Contest Submissions are Due at the August 10th Meeting!
Is your contest entry ready to go? Have you double-checked to be sure you have all the requires pieces as stated in the Contest Rules. I recently clarified these a little, so check the website to make sure you have yours done correctly. Look for More Details mid-way down the page.
Is Your Book Ready for Prime Time?
Your completed story has worked its way through a critique group (maybe even more than once), yet how can you make sure the book of your heart is ready for prime time? Hiring an editor to put on the finishing touches is one option. And if you can’t afford an editor, what do you do then?
Please join some of our HSW established authors as they share their “self-editing” tricks and tips. They’ll also talk about their “pet peeves” when it comes to reading for pleasure…something every author should be aware of in order to avoid those pitfalls.
Bring in the first page of your story or novel! It’s the most important page in your manuscript, so let’s talk about how to get it right. Completely anonymous. Turn in your first page to Matt Bayan at the start of the meeting. Don’t put your name on the page, but please show the title and genre of the work. Print on letter paper, 1-inch margins, preferably 12 point in Times New Roman or Arial (14 pt would help Matt maintain his eyesight).
August HSW Meeting
The next meeting will be August 10th at Scheels at Legends 1200 Scheels Drive in Sparks beginning at 10 am.
Our meeting will delve into the editing process and what you, as a writer, can do to self-edit your manuscript. You don’t want to miss this one if you want to know the tips that can make your book a winner.
From the HSW President – Matt Bayan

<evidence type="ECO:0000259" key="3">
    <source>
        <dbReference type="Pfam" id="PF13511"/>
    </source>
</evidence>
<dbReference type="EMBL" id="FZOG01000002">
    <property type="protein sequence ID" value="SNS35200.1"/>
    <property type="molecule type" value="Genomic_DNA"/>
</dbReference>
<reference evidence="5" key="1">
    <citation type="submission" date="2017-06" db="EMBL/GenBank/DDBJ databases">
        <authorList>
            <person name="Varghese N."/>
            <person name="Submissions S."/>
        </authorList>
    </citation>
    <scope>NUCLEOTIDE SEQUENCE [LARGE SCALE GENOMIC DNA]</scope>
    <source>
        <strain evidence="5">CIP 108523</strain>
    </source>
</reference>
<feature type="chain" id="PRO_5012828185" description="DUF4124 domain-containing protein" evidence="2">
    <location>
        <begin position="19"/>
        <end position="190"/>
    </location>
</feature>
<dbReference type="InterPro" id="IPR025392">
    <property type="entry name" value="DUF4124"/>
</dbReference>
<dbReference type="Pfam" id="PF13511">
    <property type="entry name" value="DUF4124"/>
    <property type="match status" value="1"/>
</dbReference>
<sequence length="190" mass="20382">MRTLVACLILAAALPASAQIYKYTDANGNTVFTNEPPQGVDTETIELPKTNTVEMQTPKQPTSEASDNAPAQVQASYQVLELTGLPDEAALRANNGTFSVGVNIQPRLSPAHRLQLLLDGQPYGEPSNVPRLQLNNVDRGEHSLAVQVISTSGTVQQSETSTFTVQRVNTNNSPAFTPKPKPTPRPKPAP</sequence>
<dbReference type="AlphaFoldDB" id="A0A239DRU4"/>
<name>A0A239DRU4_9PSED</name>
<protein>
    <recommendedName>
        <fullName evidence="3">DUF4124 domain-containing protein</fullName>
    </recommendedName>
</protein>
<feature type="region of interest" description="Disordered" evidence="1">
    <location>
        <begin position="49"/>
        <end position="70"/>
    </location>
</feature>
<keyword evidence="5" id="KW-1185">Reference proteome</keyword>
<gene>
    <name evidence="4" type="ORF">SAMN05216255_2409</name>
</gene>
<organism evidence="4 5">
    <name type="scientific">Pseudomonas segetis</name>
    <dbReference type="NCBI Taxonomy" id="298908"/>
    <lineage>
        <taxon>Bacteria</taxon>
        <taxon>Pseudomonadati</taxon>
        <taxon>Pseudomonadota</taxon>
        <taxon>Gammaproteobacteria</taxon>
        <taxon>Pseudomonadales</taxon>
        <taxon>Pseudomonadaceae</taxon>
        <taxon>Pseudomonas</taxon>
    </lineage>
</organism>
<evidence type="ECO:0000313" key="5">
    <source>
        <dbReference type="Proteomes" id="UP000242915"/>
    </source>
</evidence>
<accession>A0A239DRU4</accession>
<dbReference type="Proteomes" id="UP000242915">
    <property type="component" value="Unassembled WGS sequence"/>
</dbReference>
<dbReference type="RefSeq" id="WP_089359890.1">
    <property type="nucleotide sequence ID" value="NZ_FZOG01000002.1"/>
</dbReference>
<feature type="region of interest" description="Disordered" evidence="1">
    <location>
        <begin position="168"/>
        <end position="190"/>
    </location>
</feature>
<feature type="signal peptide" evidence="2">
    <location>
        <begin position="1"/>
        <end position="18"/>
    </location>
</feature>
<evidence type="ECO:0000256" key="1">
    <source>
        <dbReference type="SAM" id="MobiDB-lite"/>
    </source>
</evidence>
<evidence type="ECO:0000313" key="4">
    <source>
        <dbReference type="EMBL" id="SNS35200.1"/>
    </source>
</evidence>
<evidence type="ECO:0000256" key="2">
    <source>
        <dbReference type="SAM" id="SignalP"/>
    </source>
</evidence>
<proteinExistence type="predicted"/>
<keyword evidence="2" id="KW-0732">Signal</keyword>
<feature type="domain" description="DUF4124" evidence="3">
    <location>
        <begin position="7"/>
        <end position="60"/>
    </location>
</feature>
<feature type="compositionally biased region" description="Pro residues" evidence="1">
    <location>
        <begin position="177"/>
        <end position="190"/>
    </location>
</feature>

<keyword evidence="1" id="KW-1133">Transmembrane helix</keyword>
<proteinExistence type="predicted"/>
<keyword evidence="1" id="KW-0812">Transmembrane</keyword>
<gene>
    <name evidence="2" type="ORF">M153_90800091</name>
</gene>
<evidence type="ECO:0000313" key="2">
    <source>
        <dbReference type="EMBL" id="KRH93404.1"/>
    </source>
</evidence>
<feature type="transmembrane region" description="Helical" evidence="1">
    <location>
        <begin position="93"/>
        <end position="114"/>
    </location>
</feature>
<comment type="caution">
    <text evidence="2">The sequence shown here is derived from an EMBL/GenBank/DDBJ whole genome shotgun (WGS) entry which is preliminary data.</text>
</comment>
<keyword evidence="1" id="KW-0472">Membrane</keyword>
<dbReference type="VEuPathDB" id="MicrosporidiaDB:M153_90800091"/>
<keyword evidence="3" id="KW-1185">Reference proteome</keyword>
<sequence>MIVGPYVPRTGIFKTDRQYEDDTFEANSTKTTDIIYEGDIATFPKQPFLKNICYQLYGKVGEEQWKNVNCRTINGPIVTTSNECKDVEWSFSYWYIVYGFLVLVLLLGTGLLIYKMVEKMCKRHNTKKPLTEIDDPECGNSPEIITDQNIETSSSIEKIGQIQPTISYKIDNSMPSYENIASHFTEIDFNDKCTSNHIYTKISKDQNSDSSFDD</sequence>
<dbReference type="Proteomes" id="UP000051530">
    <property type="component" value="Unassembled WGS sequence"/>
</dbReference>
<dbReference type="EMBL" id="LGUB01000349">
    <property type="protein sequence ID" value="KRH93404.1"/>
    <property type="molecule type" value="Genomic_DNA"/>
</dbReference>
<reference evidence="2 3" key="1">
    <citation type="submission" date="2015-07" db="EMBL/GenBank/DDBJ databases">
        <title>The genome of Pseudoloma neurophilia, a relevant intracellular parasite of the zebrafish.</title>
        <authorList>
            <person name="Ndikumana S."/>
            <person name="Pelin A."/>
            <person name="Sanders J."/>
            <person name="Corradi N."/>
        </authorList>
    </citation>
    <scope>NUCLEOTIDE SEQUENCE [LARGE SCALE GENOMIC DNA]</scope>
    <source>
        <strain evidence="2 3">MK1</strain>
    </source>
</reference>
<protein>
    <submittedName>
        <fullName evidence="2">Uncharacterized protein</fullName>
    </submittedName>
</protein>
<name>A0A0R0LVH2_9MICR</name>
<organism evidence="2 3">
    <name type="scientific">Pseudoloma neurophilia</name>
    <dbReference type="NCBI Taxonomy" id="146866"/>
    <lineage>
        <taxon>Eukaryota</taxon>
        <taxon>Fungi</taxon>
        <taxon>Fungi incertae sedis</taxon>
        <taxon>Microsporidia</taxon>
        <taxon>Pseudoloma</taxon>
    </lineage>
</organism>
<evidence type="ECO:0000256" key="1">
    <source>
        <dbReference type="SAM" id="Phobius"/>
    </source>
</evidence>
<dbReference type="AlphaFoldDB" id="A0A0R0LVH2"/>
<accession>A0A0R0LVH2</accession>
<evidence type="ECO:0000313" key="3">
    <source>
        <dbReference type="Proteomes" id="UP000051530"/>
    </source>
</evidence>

Today, Linda Enos and I were discussing the recent disaster in my life. No, nobody died, though I don’t preclude the possibility that someone could die in the near future. By my hand.
My wife and I moved into a new house two months ago. Within three days, the sewer line backed up due to a contractor plumbing error and flooded the entire first floor. They call it gray water, which is less dangerous than black water, though the distinction escapes me. Bottom line, our house became a petri dish for E coli.
For two months they’ve ripped out flooring and walls and disinfected. Lab tests. We can’t live in the house for at least another month. But I had already moved my office into the second-floor loft.
Circle back to Linda Enos. “Matt, are you still able to write?”
“How are you able to do that?”
Because HSW meetings have sometimes taken on the discussion of finding the time to write, Linda suggested I explain how I’ve been able to continue in the midst of chaos.
Answer? At first, I didn’t have one. I had to think about it.
Answer? Habit and compartmentalization.
I got my first laptop in 1995. Suddenly, sitting in an airport, or taking a long flight, or getting bored at some conference was no longer wasted time. I could write on my laptop! Yes, at first, I got distracted by violent turbulence and imminent plane crashes, by people blathering about problems fertilizing their lawns. Then over time I developed an ability to compartmentalize my writing. I no longer heard squalling babies. I learned to ignore distractions and to focus on my work.
No, I don’t write every day. I don’t write at a certain time of day. But I think about stories and characters whenever I have dead time. Mowing the lawn, driving to the store. Standing in line at the bank I might hear a woman use an interesting turn of phrase. I think about how I might work that into dialogue. Which character might say that?
The habit part? If I’m not doing something that requires my full attention, my habit is to observe the world around me or daydream. I’m doing this constantly. I know this is my staging area in the writing process. When my staging area has enough to use, I turn on computer, enter mental compartment, write.
You might develop different habits. Whatever works. But habit combined with compartmentalization can dramatically increase your output.
Even in chaos.
Even in a petri dish.
Online Writing Classes